Scatarie Island, Cape Breton

Captain Robert Paston was a naval officer, the son of Col Thomas Paston and the grandson of the 1st Earl of Yarmouth. He was placed in command of the 5th rate 36-gun British frigate HMS Feversham while it was stationed in New York during the war between France and England for control of North America, including Canada.

Scatarie Island, Nova Scotia, the turning point on the New York - St Lawrence route

Scatarie Island, Nova Scotia, the turning point on the New York - St Lawrence route

In 1711 HMS Feversham was ordered by Admiral Hovenden Walker to lead three other treasure-laden ships from New York and up the St Lawrence river, carrying a great deal of cash and equipment in an over-optimistic bid to take Fortress Quebec.

Fierce tidal currents

They reached Nova Scotia without incident in moderate weather, but a strong south-west wind was blowing. The Feversham adjusted its heading to take this into account and to round Cape Breton Island into the St Lawrence, but it seemed the wind changed slightly, and as a result of unexpectedly fierce tidal currents around Scatarie Island they found themselves drifting relentlessly on to rocks near the shore.

All four ships were lost, although many lives were saved, including 102 of the 148 on the Feversham. Sadly Captain Robert Paston - who was betrothed to Anne Hyde - did not survive, and with him went the Paston family as a whole, as neither his father nor his uncle, or any of their children, produced a male heir.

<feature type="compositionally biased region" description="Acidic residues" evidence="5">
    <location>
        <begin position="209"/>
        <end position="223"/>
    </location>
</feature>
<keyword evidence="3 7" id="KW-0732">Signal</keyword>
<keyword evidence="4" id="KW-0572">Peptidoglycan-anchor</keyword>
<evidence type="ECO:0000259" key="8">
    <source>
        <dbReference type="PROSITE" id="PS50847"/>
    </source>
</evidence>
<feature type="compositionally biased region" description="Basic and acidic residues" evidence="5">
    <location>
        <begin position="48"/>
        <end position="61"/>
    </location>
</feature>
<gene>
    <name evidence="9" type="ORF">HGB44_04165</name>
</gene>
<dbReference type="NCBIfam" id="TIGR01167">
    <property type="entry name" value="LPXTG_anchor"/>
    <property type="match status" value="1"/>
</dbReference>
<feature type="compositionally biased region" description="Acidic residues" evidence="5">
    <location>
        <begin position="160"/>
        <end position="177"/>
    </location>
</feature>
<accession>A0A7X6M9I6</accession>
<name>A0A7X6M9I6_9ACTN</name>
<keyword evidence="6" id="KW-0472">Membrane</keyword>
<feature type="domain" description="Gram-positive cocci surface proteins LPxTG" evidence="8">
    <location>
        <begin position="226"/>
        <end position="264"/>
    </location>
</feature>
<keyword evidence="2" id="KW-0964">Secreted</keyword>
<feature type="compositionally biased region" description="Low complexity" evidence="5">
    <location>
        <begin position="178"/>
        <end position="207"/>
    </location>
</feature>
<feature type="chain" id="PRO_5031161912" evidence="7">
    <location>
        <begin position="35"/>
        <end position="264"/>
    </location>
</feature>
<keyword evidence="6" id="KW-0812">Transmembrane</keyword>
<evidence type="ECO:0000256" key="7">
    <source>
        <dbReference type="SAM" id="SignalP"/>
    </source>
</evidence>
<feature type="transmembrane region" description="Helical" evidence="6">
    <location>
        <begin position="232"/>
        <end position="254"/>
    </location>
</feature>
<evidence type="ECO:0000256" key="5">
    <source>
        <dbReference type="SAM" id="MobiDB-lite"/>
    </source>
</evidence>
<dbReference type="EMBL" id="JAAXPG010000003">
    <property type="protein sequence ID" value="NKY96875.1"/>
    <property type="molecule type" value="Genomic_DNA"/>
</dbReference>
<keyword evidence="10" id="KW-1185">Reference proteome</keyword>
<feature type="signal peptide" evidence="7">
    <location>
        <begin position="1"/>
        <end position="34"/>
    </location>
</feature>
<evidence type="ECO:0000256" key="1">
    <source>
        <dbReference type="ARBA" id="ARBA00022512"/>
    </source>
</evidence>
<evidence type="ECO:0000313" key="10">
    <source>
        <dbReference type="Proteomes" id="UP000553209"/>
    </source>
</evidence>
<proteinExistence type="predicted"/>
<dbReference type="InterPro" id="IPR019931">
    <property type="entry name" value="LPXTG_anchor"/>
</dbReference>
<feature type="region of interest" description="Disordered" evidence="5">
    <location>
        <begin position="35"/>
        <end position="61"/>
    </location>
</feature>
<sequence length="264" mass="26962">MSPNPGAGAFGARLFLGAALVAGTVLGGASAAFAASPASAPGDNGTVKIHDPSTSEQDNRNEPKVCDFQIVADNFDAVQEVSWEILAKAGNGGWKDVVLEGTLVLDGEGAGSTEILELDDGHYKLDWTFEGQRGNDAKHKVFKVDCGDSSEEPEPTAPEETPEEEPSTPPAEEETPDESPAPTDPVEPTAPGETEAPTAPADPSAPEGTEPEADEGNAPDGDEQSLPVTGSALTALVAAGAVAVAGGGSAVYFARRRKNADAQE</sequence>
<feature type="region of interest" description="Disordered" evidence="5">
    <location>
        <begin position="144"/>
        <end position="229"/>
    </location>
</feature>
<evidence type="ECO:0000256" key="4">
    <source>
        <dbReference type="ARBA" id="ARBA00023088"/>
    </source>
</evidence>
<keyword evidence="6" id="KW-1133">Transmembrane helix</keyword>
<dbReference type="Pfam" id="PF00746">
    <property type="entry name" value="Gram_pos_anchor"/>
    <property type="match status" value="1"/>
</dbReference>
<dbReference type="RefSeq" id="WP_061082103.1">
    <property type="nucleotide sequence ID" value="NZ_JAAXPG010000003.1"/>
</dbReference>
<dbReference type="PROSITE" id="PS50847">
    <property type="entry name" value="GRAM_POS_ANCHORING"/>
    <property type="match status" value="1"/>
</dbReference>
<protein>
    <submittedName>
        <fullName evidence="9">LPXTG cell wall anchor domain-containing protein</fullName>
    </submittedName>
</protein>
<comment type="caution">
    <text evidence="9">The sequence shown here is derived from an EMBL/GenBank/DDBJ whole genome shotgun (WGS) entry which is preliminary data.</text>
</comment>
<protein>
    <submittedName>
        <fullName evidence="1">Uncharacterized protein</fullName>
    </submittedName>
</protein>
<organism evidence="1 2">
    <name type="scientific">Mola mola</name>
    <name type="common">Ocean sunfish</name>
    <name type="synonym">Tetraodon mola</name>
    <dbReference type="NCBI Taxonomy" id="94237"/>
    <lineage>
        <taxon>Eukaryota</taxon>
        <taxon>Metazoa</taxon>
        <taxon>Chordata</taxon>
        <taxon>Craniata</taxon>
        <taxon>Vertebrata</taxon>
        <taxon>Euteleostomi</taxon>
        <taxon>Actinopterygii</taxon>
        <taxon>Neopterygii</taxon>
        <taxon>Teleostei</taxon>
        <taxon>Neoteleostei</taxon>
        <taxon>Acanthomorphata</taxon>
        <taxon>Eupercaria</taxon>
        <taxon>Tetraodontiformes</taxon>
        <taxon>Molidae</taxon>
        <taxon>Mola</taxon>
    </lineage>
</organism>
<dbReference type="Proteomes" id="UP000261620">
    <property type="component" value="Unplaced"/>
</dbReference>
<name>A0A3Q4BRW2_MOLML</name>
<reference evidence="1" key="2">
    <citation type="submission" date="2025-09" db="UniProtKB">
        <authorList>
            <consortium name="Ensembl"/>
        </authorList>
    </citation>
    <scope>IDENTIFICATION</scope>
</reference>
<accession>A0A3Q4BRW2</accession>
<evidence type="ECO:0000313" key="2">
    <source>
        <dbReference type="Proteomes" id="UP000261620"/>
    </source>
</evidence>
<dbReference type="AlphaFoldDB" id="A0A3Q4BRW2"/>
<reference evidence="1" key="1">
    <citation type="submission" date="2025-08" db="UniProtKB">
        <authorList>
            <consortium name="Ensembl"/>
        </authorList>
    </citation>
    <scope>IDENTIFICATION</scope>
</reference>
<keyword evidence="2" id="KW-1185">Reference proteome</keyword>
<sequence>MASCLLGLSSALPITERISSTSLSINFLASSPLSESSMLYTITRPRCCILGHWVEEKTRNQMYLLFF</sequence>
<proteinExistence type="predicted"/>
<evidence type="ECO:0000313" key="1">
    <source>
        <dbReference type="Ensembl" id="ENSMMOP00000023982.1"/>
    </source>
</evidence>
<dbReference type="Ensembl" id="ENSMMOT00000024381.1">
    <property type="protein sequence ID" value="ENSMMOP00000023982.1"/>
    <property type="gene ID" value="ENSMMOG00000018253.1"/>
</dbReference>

An 8 reale, a silver coin of 1684, in the reign of Charles, recovered from the Feversham

An 8 reale, a silver coin of 1684, in the reign of Charles, recovered from the Feversham

An attempt to salvage the ship failed, and for many years the wreck of HMS Feversham lay in shallow water, but it was discovered in the 1970s by Captain Robert MacKinnon, in charge of an archaeologically guided shipwreck recovery project backed initially by the federal government in Canada. In 1982 he returned for a closer look with all relevant permits and science teams in place. He found – as he expected – a great deal of treasure.

Considerable prize money

The story is told in Capt MacKinnon’s exciting book, Treasure Hunter - Diving for Gold on North America’s Death Coast. He told the Paston Heritage Society that “one of my main science divers has turned up a mountain of research material all pertinent to Captain Paston, Anne Hyde, his betrothed, and the fact the ship had considerable prize money due”.

He is currently working on a book which he says will “honour the ship, the captain and crew and tell of the over £5 million in gold reported lost with her and the three transports she accompanied”. The proposed title is Queen Anne’s Treasure.

Treacherous coast

Capt Paston's fiancee, Anne Hyde, who was only 18 at the time of his death, went on to marry George Clarke, the colonial governor of New York. Her family came originally from Cheshire, and she was the daughter and sole beneficiary of Edward Hyde, governor of North Carolina – after whom the town of Hyde Park, New York, was named in 1810.

The Feversham wreck site is 20 miles from Louisbourg. The coast of Nova Scotia as a whole is possibly the most treacherous in the world, and it is estimated that more than 5000 ships have come to grief there. An exhibit about the wreck is on display at the Maritime Museum of the Atlantic in Halifax, Nova Scotia.

Youtube links from Feversham diver Joe Fiorentino

For more details on the story of the ship itself, clicking HMS Feversham will provide more information.